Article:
Disaster Bonds/Catastrophe Bonds Introduction Economics is fundamentally described as an area of study that is mainly concerned with the creation, utilization and transfer of wealth. Correspondingly, the idea of macro economics is principally described as the branch of economics emphasizing on studying the approach of decision-making for the upliftment of an economy…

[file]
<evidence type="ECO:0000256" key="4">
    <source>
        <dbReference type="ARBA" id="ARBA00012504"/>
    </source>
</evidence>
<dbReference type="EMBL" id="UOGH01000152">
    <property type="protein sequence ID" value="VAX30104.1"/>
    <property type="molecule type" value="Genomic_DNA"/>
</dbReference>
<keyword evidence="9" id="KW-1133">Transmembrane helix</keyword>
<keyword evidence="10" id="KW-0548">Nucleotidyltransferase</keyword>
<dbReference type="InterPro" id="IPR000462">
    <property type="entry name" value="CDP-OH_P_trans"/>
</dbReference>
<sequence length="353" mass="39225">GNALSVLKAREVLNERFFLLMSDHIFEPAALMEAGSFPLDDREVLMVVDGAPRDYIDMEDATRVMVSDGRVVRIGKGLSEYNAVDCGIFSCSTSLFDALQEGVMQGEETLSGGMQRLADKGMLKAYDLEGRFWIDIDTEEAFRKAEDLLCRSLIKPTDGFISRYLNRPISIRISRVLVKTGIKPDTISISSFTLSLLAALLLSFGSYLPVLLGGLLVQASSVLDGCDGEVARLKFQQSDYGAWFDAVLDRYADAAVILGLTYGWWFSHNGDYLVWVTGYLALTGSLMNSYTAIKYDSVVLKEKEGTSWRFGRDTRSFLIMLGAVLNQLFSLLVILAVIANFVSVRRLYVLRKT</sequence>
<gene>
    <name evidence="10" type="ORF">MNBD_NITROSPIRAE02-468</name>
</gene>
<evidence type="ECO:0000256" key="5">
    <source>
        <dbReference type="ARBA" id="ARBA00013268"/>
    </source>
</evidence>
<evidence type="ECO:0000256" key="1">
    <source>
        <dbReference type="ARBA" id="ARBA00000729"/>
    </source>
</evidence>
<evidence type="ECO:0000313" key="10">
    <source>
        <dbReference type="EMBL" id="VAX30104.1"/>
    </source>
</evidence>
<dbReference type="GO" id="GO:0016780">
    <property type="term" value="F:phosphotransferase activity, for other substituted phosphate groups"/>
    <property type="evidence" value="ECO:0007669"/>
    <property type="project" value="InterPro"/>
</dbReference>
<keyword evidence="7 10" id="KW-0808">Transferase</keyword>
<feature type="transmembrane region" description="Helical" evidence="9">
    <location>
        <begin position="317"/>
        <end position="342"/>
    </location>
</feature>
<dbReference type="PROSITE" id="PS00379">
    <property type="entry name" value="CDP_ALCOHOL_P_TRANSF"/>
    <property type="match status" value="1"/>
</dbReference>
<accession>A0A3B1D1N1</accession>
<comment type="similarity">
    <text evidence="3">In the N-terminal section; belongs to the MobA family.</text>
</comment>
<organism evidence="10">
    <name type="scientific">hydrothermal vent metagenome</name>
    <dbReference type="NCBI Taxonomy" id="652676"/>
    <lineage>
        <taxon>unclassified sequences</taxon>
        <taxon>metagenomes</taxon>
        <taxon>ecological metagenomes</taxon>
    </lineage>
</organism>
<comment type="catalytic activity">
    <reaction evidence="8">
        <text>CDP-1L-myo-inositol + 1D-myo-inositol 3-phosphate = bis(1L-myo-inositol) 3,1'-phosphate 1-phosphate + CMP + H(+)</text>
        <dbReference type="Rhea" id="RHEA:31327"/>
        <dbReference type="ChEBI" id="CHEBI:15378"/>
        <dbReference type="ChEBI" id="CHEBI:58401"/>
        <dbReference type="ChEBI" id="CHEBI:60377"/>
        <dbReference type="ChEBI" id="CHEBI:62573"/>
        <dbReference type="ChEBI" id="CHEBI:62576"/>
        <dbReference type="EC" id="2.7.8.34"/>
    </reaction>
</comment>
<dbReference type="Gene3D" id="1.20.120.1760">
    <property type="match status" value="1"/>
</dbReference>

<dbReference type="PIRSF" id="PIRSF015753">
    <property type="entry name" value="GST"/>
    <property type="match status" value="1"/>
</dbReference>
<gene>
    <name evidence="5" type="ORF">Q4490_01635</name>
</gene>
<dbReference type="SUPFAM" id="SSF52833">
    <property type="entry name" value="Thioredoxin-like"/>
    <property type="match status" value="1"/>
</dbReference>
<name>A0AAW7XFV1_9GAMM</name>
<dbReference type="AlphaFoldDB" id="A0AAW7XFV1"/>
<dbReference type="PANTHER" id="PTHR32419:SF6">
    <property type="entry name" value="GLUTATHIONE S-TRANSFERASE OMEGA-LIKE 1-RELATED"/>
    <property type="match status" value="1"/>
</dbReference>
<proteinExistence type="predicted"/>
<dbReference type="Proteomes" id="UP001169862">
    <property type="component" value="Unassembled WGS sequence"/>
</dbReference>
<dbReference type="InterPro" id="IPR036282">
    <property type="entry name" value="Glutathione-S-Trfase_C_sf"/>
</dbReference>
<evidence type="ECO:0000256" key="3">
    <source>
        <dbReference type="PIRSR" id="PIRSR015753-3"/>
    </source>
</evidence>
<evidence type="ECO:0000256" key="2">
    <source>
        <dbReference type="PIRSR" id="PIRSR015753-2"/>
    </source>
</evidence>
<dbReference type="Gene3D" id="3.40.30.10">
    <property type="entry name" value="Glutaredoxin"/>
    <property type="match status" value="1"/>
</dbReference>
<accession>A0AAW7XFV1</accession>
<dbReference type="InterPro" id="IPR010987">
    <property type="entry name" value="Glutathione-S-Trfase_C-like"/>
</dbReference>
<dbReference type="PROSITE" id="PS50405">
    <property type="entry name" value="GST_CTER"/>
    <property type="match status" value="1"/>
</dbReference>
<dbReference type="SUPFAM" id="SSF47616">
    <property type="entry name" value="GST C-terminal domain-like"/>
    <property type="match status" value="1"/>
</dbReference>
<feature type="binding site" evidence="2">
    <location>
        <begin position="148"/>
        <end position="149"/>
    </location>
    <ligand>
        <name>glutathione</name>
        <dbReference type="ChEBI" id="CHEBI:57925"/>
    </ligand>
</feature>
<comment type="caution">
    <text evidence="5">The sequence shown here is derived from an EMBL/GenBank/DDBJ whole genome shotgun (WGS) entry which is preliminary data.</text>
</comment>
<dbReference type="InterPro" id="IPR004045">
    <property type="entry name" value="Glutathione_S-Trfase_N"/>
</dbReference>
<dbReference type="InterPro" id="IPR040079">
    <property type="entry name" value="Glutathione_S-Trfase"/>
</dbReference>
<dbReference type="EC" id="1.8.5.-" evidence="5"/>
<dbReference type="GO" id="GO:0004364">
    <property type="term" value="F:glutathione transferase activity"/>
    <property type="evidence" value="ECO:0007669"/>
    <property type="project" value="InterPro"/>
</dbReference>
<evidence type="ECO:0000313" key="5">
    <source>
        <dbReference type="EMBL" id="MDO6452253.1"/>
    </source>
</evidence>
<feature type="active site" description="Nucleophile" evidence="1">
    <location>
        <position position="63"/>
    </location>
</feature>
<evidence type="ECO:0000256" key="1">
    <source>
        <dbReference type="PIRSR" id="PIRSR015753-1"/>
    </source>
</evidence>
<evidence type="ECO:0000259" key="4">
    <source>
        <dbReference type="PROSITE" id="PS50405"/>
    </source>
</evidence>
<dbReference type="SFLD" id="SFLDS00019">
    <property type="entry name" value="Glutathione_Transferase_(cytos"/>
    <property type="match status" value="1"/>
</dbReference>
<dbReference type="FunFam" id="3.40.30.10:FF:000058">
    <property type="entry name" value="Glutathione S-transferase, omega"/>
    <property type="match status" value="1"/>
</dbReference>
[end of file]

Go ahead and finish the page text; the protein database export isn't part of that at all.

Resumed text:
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This is owing to the reason that these bonds are viewed to be risk-related securities which tends to uplift the position of an economy by raising huge amount of money during any sort of catastrophe such as the occurrence of floods, earthquakes and hurricanes among others (Coval, Jurek & Stafford, 2008). In this paper, a brief overview and a detailed explanation about this class of bonds, i.e. catastrophe bonds will be taken into concern. Moreover, the interrelation of these bonds with the conceptions of systematic (market) risk and idiosyncratic risk along with interest-rate risk will be considered. Various aspects that include the association of CAT bonds with the Theory of Asset Demand and comparison of these bonds with more common types of bonds and a comprehensive explanation about the advantages along with the disadvantages possessed by the aforementioned bonds will also be discussed in the paper. 1) Overview and Explanation of Disaster or Catastrophe (CAT) Bonds Disaster or Catastrophe (CAT) Bonds are usually regarded as high yield and risk-associated debt instruments or securities that are largely executed with the motive of raising money in the occurrence of catastrophes such as hurricanes, floods and earthquakes and other natural calamities. In general, these bonds can be typically characterized as high-yield debt appliances that are normally insurance-connected and are used to raise huge amount of money during the occurrence of any sort of catastrophe. It has been apparently observed in this context that these sort of bonds posses a special condition which represents that if a particular issuer i.e. an insurance or a reinsurance company experiences any loss from a specific catastrophe, the debt of the issuer concerning the payment of interest or the principal repayment figure is either totally overdue or completely forgiven (Coval, Jurek & Stafford, 2008). The prime intention of CAT bonds has been identified as transferring the risk caused by any kind of catastrophe particularly from the insurance industry towards capital markets. It has been viewed in this regard that these sorts of bonds are commonly used in various advanced nations with the intention of mitigating the issues or problems resulting from the occurrence of catastrophes. The CAT bonds became quite popular in certain business markets that comprise Europe, United States and Japan among others. However, in common instances, it has been the insurers who broadly execute theses bonds as a substitute towards reinsurance. It is in this context that the different insurance or reinsurance organizations issue these kinds of bonds and place them in front of different investors. This activity of the insurance or reinsurance organizations ultimately helps them towards transferring certain proportion of risks to those investors. In this regard, the various insurance or reinsurance companies can further endow a substantial proportion of their invested amount in any other financial sphere by selling CAT bonds. It is the government or the different financial institutions that possess the authority of issuing these bonds by a considerable extent (Coval, Jurek & Stafford, 2008). In order to analyze CAT bonds, it has been apparently observed that these bonds were initially introduced or issued in the midst of 1990s, during the repercussion of
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